Politics & Policy

See You August 3

Some conservatives plan to keep fighting through the debt deadline.

A growing army of Republicans wants to push the debt showdown past the August 2 deadline.

Sen. Jim DeMint (R., S.C.) and Rep. Jim Jordan (R., Ohio) are leading the charge in their respective chambers. They both tell National Review Online that if Republicans hold firm, President Obama and Senate Democrats will buckle and pass a balanced-budget amendment.

Jordan, chairman of the conservative Republican Study Committee, which authored “Cut, Cap, and Balance,” a fiscal-reform package that passed the House earlier this week, says that his group is ready to dig in. He acknowledges that two other plans — the one proposed by Senate minority leader Mitch McConnell (R., Ky.), and the one proposed by the bipartisan “Gang of Six” — are gaining steam. Yet as the clock ticks, he is unwilling to deal — or accept doomsday warnings.

“What is irrational about saying that we need to cut spending? What is irrational about saying we need to limit the size of government?” Jordan asks. “There is nothing irrational about that. We have to make the case. You make the case by going to the American people, you let that build, and then you can get Democratic support for something.”

Jordan notes that 59 Republicans voted against the spending deal brokered by Speaker John Boehner and President Obama in April. If a debt-limit solution without a balanced-budget amendment is proffered, that same bloc, he says, will rally in opposition. “Potentially, I think there could be that many or a lot more,” he says. “We are trying to build a big number.”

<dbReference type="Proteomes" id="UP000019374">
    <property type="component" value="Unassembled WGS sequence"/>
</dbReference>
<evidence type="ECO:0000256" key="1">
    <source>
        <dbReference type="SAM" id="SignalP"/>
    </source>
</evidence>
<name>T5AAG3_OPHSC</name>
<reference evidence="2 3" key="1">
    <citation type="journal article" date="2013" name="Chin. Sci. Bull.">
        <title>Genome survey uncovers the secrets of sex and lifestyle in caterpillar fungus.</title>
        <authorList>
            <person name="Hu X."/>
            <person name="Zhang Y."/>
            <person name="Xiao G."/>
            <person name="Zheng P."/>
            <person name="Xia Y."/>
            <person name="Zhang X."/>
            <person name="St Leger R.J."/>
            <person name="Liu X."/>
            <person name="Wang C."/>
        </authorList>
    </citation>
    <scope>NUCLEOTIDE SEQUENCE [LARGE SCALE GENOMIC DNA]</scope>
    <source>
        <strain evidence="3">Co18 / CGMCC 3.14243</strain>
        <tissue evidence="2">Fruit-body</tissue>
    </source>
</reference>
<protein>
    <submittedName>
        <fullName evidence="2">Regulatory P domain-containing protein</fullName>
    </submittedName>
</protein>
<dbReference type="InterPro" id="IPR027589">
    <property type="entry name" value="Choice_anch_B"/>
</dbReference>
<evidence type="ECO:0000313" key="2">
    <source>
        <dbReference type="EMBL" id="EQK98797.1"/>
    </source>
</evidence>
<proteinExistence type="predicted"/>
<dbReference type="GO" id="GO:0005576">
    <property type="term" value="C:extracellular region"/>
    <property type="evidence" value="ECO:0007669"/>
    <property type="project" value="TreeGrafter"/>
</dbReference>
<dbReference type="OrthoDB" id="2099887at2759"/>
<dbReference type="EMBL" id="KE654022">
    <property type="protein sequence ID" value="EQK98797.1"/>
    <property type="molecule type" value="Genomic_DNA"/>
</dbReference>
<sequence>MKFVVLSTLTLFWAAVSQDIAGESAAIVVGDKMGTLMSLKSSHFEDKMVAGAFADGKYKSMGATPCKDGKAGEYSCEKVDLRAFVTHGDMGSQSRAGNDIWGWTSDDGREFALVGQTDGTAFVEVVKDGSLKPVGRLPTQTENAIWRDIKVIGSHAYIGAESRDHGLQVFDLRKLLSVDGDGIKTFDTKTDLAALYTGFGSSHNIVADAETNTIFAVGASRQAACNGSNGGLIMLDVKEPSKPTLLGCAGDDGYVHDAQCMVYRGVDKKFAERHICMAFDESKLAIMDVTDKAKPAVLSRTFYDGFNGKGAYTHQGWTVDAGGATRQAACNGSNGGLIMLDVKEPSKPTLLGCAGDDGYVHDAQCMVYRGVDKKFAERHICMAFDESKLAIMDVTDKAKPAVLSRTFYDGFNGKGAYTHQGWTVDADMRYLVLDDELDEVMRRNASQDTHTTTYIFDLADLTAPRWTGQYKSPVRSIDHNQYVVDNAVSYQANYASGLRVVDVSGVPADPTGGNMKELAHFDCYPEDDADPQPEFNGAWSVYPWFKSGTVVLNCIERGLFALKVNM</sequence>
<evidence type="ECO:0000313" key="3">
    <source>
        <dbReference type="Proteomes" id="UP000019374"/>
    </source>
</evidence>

Rep. Joe Walsh (R., Ill.), one of 20 freshmen to vote against the spring spending compromise, tells NRO that disappointment over that deal weighs heavily on those who opposed it and on many who were reluctant supporters. “It left a sour taste in our mouth,” he says. “We believe that we really let the American people down.” For conservatives, he says, passing “Cut, Cap, and Balance” was an attempt to win back the public’s trust.

Walsh has gathered more than 90 signatures on a letter to House GOP leadership urging them not to bring the McConnell plan to a vote, which seems to be having an impact. Walsh tells NRO that Republican and Democratic Senate staffers have been calling his office to gauge the level of opposition to the plan, which appears to be the Senate’s preferred option. “The rank and file, through the letter, is making that clear that it is not going anywhere in the House,” he says.

Meanwhile, House Republicans are urging Senate majority leader Harry Reid (D., Nev.) to take up “Cut, Cap, and Balance,” or as they’ve taken to calling it, the “Gang of 234” proposal, after the number of votes the plan received in the lower chamber.

In the Senate, DeMint is also counting noses, hoping to stir an eleventh-hour movement. Conservative voters, he says, will lose faith in the party if it backs the “Gang” plan and does not fight for a balanced-budget amendment. “Frankly, I believe if we had 41 Republicans who were willing to go past August 2, these things would happen in a hurry,” he says. “I don’t know that we do, but that is the kind of approach we need, and the approach we should have had all along.”

DeMint, who is working closely with Sen. Rand Paul (R., Ky.) and Sen. Mike Lee (R., Utah), sees hope for a last-minute standoff, even as many of his GOP colleagues flock to the “Gang,” which is led by Sen. Tom Coburn (R., Okla.), a respected fiscal hawk. So far, he can count two established Senate dealmakers, Lindsey Graham (R., S.C.) and Orrin Hatch (R., Utah), as allies.

Graham, for instance, attended a closed-door confab with DeMint and conservative activists on Tuesday, urging the various groups to push Republicans to hold. He told the audience that if Republicans did not battle for a balanced-budget amendment in the summer heat, the chances for its passage would quickly wilt. Waiting until August 3, he argued, would give the GOP sufficient leverage. Hatch, for his part, tells NRO that he sees “real problems” with the “Gang” framework and calls “Cut, Cap, and Balance” his preferred path ahead.